Recently, I have been told that as a now former Orthodox Christian, I should no longer address Orthodox issues. Sometimes this is through a relatively polite comment, and sometimes via nasty personal messages in which I am accused of being “at best dishonest” and at worst “remarkably disingenuous.”

Such outrage at my commentary is hardly new, but as not a few Orthodox friends predicted, leaving Orthodoxy simply gives critics one more weapon in the battle to silence disagreement. I think it is worth more extended comments on just how problematic are the assumptions which underlie this form of silencing.

Contemporary Orthodoxy appears to have very little capacity to handle disagreement. Declaring tout court that non-Orthodox have nothing to contribute to Orthodoxy only underscores the insistence on conformity and the silencing of disagreement which is currently commonplace within Orthodoxy. The current silencing of priests who disagree on issues of pastoral care, the constant threat that they may lose their livelihood when exercising pastoral discernment, reveal that the crisis is not really about non-Orthodox impudently offering an unwanted opinion. It is a fundamental unwillingness to engage in certain conversations. I was once pulled aside by another Orthodox scholar who said, “the Orthodox church needs your considerable gifts, please don’t pigeonhole yourself by only talking about gender.” In other words, “please talk about something we all think we need to hear.” While I am aware that some Orthodox traditions believe that disagreement and question-asking are themselves acts of disobedience, that is not the Orthodox tradition in which I was raised. Many Orthodox, mostly converts, have invited me to go elsewhere, and each time, it is more a ploy to silence challenge and disagreement than a reflection of either Orthodox ecclesiology or interest in my personal participation in God.

I speak out of a deep love and care for Orthodoxy. Loving a family does not mean it is not abusive. But pointing out its abusiveness may cost you the family. This is the only analogy I have found that adequately describes the love I have for Orthodoxy, the betrayal I feel at its hands, and the immense relief at no longer being at the mercy of its capriciousness.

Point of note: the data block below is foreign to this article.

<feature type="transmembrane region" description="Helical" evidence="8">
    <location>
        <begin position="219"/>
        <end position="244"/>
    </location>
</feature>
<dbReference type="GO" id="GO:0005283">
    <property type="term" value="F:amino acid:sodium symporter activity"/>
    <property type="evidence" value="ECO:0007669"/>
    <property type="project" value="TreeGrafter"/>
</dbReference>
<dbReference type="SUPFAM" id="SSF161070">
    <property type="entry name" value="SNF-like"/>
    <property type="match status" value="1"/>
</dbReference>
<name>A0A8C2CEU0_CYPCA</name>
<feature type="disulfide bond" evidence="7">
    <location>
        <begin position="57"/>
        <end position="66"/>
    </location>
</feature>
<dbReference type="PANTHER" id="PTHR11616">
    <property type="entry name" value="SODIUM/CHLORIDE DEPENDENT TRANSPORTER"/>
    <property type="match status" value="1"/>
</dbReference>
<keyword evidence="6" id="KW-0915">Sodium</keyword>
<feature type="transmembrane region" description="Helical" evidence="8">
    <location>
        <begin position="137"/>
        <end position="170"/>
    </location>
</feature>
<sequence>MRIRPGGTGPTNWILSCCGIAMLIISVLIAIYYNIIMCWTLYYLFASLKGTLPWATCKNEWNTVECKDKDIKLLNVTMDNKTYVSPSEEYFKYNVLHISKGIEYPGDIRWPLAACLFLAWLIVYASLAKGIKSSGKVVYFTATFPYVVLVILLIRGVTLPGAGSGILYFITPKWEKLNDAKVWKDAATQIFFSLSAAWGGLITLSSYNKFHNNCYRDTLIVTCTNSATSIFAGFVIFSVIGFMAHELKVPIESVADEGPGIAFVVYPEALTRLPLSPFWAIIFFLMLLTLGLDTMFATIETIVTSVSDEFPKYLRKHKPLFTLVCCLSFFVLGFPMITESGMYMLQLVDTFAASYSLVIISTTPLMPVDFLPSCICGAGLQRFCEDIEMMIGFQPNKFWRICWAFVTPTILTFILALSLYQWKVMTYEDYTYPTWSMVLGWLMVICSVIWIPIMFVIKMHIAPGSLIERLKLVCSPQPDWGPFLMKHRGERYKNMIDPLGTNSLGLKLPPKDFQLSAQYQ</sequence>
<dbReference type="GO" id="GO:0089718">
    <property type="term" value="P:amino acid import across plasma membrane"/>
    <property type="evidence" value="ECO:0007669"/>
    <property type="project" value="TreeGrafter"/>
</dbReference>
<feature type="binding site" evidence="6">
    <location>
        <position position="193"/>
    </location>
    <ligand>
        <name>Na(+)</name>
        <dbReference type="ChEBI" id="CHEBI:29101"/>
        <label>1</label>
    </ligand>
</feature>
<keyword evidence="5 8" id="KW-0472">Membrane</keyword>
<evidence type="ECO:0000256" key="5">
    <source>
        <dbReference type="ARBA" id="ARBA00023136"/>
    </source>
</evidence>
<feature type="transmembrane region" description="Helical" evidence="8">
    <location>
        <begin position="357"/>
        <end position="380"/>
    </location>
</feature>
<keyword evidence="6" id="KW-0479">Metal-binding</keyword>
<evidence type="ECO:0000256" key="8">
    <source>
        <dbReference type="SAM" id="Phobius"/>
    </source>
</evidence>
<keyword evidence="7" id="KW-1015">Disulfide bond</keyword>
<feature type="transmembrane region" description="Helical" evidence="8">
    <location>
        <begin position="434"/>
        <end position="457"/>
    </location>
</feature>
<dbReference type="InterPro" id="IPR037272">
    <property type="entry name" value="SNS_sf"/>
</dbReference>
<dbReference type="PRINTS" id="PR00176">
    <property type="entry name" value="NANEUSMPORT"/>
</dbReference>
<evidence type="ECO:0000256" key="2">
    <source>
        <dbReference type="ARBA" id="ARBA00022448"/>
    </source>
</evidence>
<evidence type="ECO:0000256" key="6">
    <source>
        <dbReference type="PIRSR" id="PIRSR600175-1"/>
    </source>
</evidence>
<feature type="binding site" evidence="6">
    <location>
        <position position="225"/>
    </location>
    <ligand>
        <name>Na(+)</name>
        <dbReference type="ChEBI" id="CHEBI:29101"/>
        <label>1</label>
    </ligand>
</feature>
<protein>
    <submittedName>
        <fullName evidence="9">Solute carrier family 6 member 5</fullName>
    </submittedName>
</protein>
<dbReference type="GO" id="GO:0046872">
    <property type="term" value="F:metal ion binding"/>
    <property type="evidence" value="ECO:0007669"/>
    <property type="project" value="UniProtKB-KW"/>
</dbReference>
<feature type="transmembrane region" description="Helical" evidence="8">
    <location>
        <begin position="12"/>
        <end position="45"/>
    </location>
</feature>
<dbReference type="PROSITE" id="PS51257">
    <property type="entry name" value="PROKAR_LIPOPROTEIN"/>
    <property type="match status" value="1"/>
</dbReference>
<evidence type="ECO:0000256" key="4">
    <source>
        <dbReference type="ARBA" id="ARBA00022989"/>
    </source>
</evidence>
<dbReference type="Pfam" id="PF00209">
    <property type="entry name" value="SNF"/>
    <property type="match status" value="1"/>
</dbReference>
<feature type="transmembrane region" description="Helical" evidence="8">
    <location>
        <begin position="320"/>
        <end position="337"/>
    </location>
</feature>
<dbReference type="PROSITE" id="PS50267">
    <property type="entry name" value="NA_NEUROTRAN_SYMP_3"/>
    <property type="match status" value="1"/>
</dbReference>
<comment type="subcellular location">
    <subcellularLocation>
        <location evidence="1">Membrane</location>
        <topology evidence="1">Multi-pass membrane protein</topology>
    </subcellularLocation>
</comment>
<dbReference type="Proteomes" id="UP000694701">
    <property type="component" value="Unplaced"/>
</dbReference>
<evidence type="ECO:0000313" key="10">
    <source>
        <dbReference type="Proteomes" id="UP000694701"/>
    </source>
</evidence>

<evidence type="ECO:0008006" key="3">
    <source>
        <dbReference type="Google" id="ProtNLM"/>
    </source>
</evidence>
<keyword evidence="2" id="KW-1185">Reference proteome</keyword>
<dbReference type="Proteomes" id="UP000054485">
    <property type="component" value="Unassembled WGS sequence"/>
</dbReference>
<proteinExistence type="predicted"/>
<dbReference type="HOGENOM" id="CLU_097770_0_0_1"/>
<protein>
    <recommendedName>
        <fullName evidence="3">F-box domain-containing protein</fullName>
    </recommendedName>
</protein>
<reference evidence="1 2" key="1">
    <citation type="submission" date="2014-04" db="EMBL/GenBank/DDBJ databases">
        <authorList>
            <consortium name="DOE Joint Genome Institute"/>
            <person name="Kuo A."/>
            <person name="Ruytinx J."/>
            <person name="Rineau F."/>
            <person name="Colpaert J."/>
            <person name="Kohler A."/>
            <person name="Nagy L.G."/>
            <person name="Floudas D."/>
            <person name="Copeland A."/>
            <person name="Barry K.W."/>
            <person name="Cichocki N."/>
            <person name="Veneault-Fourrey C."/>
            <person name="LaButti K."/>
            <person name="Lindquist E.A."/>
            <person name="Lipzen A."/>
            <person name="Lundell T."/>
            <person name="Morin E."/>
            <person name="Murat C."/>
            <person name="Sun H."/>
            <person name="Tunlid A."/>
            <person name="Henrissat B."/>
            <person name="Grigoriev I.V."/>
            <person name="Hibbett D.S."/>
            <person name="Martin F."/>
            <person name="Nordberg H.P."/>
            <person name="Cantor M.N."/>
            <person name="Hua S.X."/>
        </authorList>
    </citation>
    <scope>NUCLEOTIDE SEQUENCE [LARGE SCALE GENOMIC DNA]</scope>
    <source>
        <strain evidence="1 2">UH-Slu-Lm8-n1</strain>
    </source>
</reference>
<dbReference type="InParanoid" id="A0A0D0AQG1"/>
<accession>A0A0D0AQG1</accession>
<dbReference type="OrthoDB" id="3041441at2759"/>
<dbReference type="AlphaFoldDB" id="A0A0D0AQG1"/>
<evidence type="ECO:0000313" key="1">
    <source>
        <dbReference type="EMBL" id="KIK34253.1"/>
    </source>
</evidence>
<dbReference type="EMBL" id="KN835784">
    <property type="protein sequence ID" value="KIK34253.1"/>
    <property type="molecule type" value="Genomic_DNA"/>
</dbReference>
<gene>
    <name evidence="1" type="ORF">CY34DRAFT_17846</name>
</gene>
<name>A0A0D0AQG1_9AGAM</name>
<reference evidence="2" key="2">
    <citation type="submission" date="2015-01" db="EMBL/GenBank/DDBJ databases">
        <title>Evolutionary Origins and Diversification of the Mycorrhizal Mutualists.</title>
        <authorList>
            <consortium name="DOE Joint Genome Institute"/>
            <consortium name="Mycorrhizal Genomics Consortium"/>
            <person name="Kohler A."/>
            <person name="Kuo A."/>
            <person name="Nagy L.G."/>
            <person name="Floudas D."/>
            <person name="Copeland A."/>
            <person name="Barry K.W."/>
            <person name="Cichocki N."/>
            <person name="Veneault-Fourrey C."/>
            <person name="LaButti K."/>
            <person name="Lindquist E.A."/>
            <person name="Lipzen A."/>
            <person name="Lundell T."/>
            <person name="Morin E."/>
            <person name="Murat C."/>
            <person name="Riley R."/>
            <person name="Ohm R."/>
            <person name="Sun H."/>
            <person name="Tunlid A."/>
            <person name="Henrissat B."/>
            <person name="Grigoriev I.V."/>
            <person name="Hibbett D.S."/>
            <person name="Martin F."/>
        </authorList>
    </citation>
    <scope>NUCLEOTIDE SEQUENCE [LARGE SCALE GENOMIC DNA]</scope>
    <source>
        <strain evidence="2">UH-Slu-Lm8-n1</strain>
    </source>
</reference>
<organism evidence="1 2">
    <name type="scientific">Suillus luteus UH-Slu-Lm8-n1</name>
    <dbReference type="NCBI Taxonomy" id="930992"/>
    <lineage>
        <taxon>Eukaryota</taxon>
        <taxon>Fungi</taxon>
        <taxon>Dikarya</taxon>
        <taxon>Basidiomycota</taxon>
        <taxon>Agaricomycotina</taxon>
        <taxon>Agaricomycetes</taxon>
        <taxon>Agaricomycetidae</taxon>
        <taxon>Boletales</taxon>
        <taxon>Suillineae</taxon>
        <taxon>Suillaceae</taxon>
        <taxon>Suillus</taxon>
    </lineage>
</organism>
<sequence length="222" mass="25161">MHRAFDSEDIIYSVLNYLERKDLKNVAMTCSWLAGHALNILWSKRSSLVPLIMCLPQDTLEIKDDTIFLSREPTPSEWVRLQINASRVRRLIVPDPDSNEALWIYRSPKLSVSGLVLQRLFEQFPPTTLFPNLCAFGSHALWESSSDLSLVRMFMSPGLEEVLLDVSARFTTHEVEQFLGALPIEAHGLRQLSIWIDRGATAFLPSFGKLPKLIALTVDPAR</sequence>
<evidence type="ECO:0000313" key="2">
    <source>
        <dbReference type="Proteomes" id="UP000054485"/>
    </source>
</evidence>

Contemporary Orthodoxy is systematically abusive because, as an institution, its commitment to unchanging tradition is already a lie that was never true. Those who adhere to this idea of changelessness cannot make reality fit the lie, so they punish those who speak out. As a result, many remain in silence because they love this version of Orthodoxy more than it hurts them. Perhaps they are fortunate enough to be, for the moment, in one of the few safer parishes. Perhaps their opinions and loves do not put them in direct conflict with the church, so they do not experience its abusive side. I simply was never one of those who could remain silent.

That isn’t going to stop, though it will likely shift. Here is why:

The idea that by no longer participating as an Orthodox communicant one simply stops being Orthodox and has nothing to say is a poor understanding of the depth of formation that occurs in community. Many cradle (and a very few adult-joiners) have reminded me that despite my membership in the Episcopal Church, “once Orthodox, always Orthodox.” They have a point — identities don’t just change; they accrue over time. That said, my identity as a Christian has already been formed by other Christian bodies, and it will continue to be distinctly formed by participation in the Anglican Communion via The Episcopal Church.

I was raised under the theological influence of some of the greatest Orthodox ecumenists of the twentieth century. If I continue to speak to and about Orthodoxy, it is out of a deep commitment to Christian unity and the conviction that we must talk about the reality of ourselves and our communities. Orthodoxy tends to think of itself as sufficient unto itself — as neither wanting nor needing the reflections of other Christians. This reflects a profound lack of ecclesial humility. It fails to consider the possibility that the theanthropic Body of Christ is, like all other bodies in which Christ now dwells, in the process of deification. I reject both papal and ecclesial infallibility, and believe that ecumenism requires talking about our failures as well as what is beautiful. It is my fervent hope that I can continue to do both in a way that encourages all Christians into further participation, which may require turning away from practices we come to recognize as destructive, and rejoicing in sharing ancient and new practices which encourage abundant life.